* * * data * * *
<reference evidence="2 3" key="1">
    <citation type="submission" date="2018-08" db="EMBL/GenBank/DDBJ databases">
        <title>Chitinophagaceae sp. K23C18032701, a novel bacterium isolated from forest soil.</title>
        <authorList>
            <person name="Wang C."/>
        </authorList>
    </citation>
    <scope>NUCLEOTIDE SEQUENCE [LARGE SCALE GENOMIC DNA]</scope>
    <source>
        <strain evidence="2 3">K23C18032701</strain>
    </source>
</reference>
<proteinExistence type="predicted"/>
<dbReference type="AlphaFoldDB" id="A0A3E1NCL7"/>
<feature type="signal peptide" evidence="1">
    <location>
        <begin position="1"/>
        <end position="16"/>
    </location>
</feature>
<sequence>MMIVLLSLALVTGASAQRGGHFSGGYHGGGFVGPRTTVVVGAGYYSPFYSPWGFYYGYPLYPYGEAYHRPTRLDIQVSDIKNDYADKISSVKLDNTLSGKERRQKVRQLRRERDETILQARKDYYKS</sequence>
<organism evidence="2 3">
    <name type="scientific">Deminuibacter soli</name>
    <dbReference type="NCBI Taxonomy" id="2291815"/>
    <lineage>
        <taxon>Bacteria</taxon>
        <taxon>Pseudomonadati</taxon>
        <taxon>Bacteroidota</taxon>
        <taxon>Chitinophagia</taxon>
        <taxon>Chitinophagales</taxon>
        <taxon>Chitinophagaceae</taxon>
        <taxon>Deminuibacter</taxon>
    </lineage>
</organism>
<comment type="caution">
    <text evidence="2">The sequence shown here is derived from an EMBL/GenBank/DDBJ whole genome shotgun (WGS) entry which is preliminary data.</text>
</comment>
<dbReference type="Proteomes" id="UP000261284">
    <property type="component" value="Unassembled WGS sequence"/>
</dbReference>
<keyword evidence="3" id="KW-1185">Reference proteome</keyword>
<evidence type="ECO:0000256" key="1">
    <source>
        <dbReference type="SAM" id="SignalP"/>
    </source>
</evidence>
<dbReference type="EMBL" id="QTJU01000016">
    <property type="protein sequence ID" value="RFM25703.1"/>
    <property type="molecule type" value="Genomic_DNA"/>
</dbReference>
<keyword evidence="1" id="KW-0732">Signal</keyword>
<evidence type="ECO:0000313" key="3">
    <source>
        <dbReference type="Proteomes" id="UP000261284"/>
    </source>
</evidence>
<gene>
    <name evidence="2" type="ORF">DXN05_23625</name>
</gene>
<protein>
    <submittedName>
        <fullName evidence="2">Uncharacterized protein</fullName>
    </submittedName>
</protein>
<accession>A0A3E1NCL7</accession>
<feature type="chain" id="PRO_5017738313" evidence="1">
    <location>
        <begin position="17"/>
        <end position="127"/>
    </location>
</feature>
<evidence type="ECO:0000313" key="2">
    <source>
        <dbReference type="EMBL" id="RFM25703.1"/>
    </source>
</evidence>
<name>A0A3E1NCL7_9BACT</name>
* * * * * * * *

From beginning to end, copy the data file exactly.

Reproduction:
<reference evidence="2 3" key="1">
    <citation type="submission" date="2018-08" db="EMBL/GenBank/DDBJ databases">
        <title>Chitinophagaceae sp. K23C18032701, a novel bacterium isolated from forest soil.</title>
        <authorList>
            <person name="Wang C."/>
        </authorList>
    </citation>
    <scope>NUCLEOTIDE SEQUENCE [LARGE SCALE GENOMIC DNA]</scope>
    <source>
        <strain evidence="2 3">K23C18032701</strain>
    </source>
</reference>
<proteinExistence type="predicted"/>
<dbReference type="AlphaFoldDB" id="A0A3E1NCL7"/>
<feature type="signal peptide" evidence="1">
    <location>
        <begin position="1"/>
        <end position="16"/>
    </location>
</feature>
<sequence>MMIVLLSLALVTGASAQRGGHFSGGYHGGGFVGPRTTVVVGAGYYSPFYSPWGFYYGYPLYPYGEAYHRPTRLDIQVSDIKNDYADKISSVKLDNTLSGKERRQKVRQLRRERDETILQARKDYYKS</sequence>
<organism evidence="2 3">
    <name type="scientific">Deminuibacter soli</name>
    <dbReference type="NCBI Taxonomy" id="2291815"/>
    <lineage>
        <taxon>Bacteria</taxon>
        <taxon>Pseudomonadati</taxon>
        <taxon>Bacteroidota</taxon>
        <taxon>Chitinophagia</taxon>
        <taxon>Chitinophagales</taxon>
        <taxon>Chitinophagaceae</taxon>
        <taxon>Deminuibacter</taxon>
    </lineage>
</organism>
<comment type="caution">
    <text evidence="2">The sequence shown here is derived from an EMBL/GenBank/DDBJ whole genome shotgun (WGS) entry which is preliminary data.</text>
</comment>
<dbReference type="Proteomes" id="UP000261284">
    <property type="component" value="Unassembled WGS sequence"/>
</dbReference>
<keyword evidence="3" id="KW-1185">Reference proteome</keyword>
<evidence type="ECO:0000256" key="1">
    <source>
        <dbReference type="SAM" id="SignalP"/>
    </source>
</evidence>
<dbReference type="EMBL" id="QTJU01000016">
    <property type="protein sequence ID" value="RFM25703.1"/>
    <property type="molecule type" value="Genomic_DNA"/>
</dbReference>
<keyword evidence="1" id="KW-0732">Signal</keyword>
<evidence type="ECO:0000313" key="3">
    <source>
        <dbReference type="Proteomes" id="UP000261284"/>
    </source>
</evidence>
<gene>
    <name evidence="2" type="ORF">DXN05_23625</name>
</gene>
<protein>
    <submittedName>
        <fullName evidence="2">Uncharacterized protein</fullName>
    </submittedName>
</protein>
<accession>A0A3E1NCL7</accession>
<feature type="chain" id="PRO_5017738313" evidence="1">
    <location>
        <begin position="17"/>
        <end position="127"/>
    </location>
</feature>
<evidence type="ECO:0000313" key="2">
    <source>
        <dbReference type="EMBL" id="RFM25703.1"/>
    </source>
</evidence>
<name>A0A3E1NCL7_9BACT</name>